Friday, December 30, 2011

A Little Extra Something

Christmas baking is usually a time for me to cut loose and do some creating and experimening, but not this year.  My day job kept me busy right up to the last with nary a spare moment.  With professional obligations weighing so heavily Bella and I decided to stick with traditional family favorites:  My grandmother’s Gingerbread Cookies, my mother’s Sugar Cookies, Chocolate Raisin Oat Bars, and Brandied Almond Fruit Bars.  As we would be baking small batches, we needed to come up with a little extra something to deliver to the neighbors along with our holiday well wishes.  Epiphany--Pumpkin Cranberry Bread!

This past fall, when pumpkins were in short supply else where, a banner crop was harvested in Vermont--in spite of Hurricane Irene.  Our pumpkins were purchased from the neighbors who had a beautiful crop of both carving and eating pumpkins, of which they had several varieties.  Growers insist there are major differences between the eating varieties in flavor, texture, and sweetness, but truthfully I can detect no noticeable differences.  This year we purchased fewer and smaller pumpkins, and they yielded an incredible amount of puree.  With a freezer full of homemade pumpkin puree, a plentiful supply of fresh cranberries purchased at The Morse Farm, and a fast, easy, quantity-producing recipe for Pumpkin Cranberry Bread, it was decided that this would make the perfect additional something for the neighbors.

There is, however, a significant difference in flavor between home processed pumpkin puree and commercially canned.  If you’ve never made your own, I encourage you to try.  It is a very straightforward forward process, and worth the bit of time it takes. (Click here for the link to my post on how to make pumpkin puree.)  Once you eat homemade, it’s hard to go back to a commercially produced product.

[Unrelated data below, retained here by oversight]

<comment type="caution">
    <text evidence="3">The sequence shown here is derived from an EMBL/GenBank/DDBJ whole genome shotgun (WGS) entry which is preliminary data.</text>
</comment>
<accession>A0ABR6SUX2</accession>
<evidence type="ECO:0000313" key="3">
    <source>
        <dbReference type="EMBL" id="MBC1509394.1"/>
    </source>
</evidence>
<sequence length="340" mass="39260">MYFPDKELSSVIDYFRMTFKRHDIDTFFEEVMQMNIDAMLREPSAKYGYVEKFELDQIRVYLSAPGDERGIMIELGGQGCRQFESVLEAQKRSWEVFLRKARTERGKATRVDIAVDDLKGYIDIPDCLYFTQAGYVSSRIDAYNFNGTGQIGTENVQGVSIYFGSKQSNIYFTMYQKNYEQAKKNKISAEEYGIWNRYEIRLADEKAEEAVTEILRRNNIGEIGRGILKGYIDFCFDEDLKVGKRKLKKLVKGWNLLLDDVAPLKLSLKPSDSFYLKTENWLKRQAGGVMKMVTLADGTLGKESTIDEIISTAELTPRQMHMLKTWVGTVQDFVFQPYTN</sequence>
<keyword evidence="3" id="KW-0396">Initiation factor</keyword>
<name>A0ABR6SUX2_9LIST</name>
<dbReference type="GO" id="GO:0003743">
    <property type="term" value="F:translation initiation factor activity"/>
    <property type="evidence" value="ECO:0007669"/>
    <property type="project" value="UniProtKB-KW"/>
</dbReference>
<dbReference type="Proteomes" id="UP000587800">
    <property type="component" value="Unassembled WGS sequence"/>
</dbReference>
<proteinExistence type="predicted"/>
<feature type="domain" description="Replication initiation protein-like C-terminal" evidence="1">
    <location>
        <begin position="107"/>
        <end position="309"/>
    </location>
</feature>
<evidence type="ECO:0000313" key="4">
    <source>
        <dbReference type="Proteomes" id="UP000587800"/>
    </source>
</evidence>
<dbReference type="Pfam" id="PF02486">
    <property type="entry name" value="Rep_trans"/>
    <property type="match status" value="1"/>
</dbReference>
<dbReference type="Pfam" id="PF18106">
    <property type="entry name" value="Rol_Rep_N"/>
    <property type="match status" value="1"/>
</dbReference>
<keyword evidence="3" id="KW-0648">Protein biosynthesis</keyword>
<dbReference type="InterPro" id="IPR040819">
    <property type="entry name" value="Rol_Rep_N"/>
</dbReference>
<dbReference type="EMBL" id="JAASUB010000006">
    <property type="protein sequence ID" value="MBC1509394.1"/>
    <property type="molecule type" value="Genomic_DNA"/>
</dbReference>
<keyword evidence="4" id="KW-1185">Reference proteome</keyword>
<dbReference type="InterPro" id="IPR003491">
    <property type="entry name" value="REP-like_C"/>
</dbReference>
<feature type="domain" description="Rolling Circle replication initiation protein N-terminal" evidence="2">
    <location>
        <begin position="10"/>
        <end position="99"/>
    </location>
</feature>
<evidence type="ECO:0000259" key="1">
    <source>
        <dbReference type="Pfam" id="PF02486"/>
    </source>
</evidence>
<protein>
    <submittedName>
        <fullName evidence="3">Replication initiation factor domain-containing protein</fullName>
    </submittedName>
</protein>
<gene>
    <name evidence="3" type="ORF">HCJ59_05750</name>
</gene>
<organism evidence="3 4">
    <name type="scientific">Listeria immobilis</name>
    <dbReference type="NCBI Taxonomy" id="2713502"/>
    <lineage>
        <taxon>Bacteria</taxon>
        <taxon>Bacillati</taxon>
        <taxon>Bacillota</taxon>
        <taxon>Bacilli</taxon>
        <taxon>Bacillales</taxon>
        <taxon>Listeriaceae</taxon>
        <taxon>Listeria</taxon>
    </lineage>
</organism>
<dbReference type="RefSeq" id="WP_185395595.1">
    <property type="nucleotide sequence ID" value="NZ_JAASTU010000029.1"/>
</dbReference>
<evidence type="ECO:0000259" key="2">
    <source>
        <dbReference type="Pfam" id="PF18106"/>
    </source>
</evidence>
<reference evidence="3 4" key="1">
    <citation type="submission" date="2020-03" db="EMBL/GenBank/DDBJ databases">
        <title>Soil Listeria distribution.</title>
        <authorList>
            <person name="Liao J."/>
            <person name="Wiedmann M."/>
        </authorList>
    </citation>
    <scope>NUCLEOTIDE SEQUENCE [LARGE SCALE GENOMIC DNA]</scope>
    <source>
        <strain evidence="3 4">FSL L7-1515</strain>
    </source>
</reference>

Notes for this recipe:  Yes, the pans must be lined with parchment paper.  This is an essential step, skipping it will result in breads stuck to the pan.  Dried cranberries can be substituted for fresh, but the flavor and texture of the bread will suffer.  Orange juice can be substituted for apple cider.  Commercially canned pumpkin puree can be substituted for the fresh.

Pumpkin Cranberry Bread

3 c. flour

¼ tsp. nutmeg (freshly grated preferred)
¼ tsp. cloves
¼ tsp. mace
¼ tsp. allspice
1 tsp. cinnamon
1 tsp. ginger
2 tsp. baking soda
1-1/2 tsp. salt
3 c. brown sugar
2 c. fresh pumpkin puree (or 15 oz. commercially canned)
4 large eggs
1 c. canola oil
½ c. apple cider
2 cups fresh cranberries

Grease 1 5x9” pan or 5 3x5” pans, line with parchment paper.  Grease and flour parchment paper and set pans aside.  Preheat oven to 350. 

Measure flour, spices, baking soda, and salt into a bowl, set aside. 


Measure oil and apple cider into a 2 c. glass measuring cup and set aside. Measure brown sugar into a large bowl.  Add the eggs and oil mixture and stir with a rubber spatula to combine.  Add the pumpkin puree and mix with the rubber spatula just to combine.  Add the dry ingredients and mix until just combined.







Fold in the cranberries. 





Scrape into the prepared pans.
Bake for 55 to 60 minutes or until a tester inserted in the middle comes out clean.  Remove pans to wire racks.  Cool in the pan for 10 minutes.  To remove breads from their pans, tip pans onto their sides and gently ease out the breads.  Carefully remove the parchment paper.  Gently turn breads back onto their bottoms and cool completely.

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